Heading downtown to sample Bella Gelatería’s annual flavours is a treat I have enjoyed each time. Last year, I was somewhat frustrated by the pre-mixed dairy drinks, as I was unable to sample the magical creations in the way they were meant to be experienced. This year, they created an exclusively almond-milk drink made with peppermint, which I tried!
In all honesty, this particular drink and treat combination was a bit underwhelming, as I know that this location is able to create magical drinks and foods. It was a lovely dark hot chocolate with peppermint tones throughout, but it was not spectacular! The other flavours (7 more in total, between two locations) look extremely unique and crafty, and I might have to try a bit of a dairy one to see just how creative they have managed to get this year.
Overall, enjoyable, but not as special as those other flavours look to be.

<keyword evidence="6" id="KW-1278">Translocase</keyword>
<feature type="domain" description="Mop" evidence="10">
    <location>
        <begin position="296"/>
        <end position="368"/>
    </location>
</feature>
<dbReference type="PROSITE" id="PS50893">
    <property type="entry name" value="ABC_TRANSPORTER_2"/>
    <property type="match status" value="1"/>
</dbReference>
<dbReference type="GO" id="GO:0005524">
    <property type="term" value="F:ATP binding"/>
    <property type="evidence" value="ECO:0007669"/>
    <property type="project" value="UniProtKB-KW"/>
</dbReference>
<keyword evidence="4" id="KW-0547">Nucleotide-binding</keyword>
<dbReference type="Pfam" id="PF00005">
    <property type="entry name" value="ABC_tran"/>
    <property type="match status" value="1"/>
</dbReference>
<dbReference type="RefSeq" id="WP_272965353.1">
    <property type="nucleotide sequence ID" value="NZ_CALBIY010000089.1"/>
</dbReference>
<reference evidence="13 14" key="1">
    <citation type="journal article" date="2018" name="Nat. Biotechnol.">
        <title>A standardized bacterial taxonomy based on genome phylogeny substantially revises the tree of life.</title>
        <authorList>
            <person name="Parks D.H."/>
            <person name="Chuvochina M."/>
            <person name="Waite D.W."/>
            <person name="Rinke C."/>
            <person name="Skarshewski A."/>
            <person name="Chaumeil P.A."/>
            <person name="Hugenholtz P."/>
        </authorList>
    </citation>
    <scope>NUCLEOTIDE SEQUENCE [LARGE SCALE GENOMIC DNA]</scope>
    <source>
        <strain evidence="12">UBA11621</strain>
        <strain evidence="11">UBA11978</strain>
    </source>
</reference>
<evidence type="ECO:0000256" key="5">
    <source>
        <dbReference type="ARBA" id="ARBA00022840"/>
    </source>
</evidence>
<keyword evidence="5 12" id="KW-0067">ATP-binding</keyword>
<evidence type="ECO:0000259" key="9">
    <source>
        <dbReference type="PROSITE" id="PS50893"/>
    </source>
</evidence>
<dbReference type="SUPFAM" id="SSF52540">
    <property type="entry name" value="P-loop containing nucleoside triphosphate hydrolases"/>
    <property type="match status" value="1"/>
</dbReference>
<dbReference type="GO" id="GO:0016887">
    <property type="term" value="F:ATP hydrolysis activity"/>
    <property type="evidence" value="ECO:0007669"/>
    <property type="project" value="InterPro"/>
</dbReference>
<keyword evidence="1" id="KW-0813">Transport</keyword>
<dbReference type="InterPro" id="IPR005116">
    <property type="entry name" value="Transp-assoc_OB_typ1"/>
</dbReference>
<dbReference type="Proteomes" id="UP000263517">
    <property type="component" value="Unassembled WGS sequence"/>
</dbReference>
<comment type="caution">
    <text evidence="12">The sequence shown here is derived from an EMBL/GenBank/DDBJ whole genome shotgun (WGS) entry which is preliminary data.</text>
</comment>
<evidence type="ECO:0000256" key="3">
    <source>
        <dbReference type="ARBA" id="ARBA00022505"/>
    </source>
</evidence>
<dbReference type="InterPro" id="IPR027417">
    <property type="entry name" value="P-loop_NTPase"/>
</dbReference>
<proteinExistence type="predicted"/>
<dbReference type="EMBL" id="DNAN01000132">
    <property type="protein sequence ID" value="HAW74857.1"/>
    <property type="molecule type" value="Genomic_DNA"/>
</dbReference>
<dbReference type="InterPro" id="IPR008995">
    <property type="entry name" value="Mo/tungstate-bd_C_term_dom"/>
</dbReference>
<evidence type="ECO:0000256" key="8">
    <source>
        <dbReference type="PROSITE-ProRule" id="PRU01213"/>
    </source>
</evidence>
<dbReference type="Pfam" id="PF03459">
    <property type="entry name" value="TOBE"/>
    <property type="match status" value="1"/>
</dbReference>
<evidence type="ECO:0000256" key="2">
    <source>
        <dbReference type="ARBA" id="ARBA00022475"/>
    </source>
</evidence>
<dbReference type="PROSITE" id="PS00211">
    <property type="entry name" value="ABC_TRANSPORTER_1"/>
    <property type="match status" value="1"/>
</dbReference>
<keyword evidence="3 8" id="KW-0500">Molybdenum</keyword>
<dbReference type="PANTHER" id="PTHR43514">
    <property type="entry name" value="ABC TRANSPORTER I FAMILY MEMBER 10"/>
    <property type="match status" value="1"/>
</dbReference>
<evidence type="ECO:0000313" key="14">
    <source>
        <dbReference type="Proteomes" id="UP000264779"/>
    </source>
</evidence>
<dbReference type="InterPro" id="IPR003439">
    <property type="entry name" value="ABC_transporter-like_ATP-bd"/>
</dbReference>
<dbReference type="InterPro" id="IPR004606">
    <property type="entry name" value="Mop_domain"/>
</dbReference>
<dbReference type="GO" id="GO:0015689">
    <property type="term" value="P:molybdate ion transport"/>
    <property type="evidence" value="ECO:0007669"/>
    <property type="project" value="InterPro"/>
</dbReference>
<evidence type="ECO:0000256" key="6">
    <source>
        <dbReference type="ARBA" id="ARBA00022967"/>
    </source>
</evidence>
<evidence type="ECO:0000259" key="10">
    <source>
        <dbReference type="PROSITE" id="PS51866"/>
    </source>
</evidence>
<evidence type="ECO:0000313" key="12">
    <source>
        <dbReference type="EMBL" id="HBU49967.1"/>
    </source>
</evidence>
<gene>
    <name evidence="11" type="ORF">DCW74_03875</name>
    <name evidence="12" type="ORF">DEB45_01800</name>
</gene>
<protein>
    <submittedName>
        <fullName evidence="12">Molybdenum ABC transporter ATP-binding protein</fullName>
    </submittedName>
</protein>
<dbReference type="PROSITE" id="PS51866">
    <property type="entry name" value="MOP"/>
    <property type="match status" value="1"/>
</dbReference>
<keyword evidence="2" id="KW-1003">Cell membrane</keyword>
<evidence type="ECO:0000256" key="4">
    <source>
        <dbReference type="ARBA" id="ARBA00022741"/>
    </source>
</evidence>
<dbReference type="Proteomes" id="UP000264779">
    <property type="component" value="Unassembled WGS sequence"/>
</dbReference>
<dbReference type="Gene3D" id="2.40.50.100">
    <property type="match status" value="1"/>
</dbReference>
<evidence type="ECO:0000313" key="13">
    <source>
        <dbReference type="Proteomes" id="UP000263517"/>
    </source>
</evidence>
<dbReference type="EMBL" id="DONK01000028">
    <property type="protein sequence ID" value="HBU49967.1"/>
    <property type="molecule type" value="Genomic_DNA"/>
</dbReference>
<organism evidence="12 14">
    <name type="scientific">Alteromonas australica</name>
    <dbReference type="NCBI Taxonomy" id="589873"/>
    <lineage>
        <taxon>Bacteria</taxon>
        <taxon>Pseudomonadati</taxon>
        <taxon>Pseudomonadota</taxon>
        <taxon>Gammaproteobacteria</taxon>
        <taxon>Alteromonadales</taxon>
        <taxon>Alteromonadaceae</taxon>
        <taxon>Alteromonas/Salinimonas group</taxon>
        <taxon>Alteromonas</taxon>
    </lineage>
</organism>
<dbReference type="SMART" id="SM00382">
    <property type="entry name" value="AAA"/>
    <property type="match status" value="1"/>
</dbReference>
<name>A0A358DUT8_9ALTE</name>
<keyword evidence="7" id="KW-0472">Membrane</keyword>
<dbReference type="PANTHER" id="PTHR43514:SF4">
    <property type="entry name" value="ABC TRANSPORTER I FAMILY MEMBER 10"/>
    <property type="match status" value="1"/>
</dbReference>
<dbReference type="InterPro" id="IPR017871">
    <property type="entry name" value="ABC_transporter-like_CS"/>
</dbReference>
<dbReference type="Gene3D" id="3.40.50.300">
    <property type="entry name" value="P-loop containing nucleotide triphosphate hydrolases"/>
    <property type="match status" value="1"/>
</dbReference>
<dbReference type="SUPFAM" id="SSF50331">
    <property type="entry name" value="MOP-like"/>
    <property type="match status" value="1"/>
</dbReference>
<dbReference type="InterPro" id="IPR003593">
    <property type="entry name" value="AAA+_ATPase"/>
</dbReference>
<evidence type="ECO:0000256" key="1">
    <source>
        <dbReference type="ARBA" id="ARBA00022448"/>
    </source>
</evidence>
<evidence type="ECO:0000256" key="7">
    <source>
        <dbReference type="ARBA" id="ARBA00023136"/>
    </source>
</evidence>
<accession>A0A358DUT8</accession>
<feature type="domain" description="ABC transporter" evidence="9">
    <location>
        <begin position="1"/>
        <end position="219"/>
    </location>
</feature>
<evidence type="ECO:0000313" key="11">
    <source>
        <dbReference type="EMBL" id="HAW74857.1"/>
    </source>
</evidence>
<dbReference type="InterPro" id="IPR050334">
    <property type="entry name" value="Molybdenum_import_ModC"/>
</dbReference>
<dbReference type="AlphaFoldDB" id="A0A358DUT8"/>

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HoChos 9, 10: It’s A Clusterfluff and The Voices in My Head Tell Me It Ain’t No B.S., Mink Chocolates

Mink Chocolates was not on my list last year, but I felt drawn to the strange names and delicious-looking descriptions of this year’s treats.
I was soon informed of just what a “sparkle stick” was that accompanied the Clusterfluff creation – it was literally a sparkling stick! It made sense with the drink due to the torched marshmallow floating inside it. That beverage was deliciously sweet (made with almond milk) and made of the same chocolate as that of Bel Cafe’s 801 drink. The marshmallow added some unique sweetness, though.
On the other hand, the B.S. drink reminded me of Soirette’s yam? Sweet potato? drink done last year, but with a new kind of squash! Certain vegetables in chocolate drinks make sense, my friends – this was one of them. It added an earthy sweetness to the dark chocolate and almond milk that couldn’t be expected, but was pleasantly surprising. I would definitely recommend trying it (and if you like smoked oysters, than all the better?).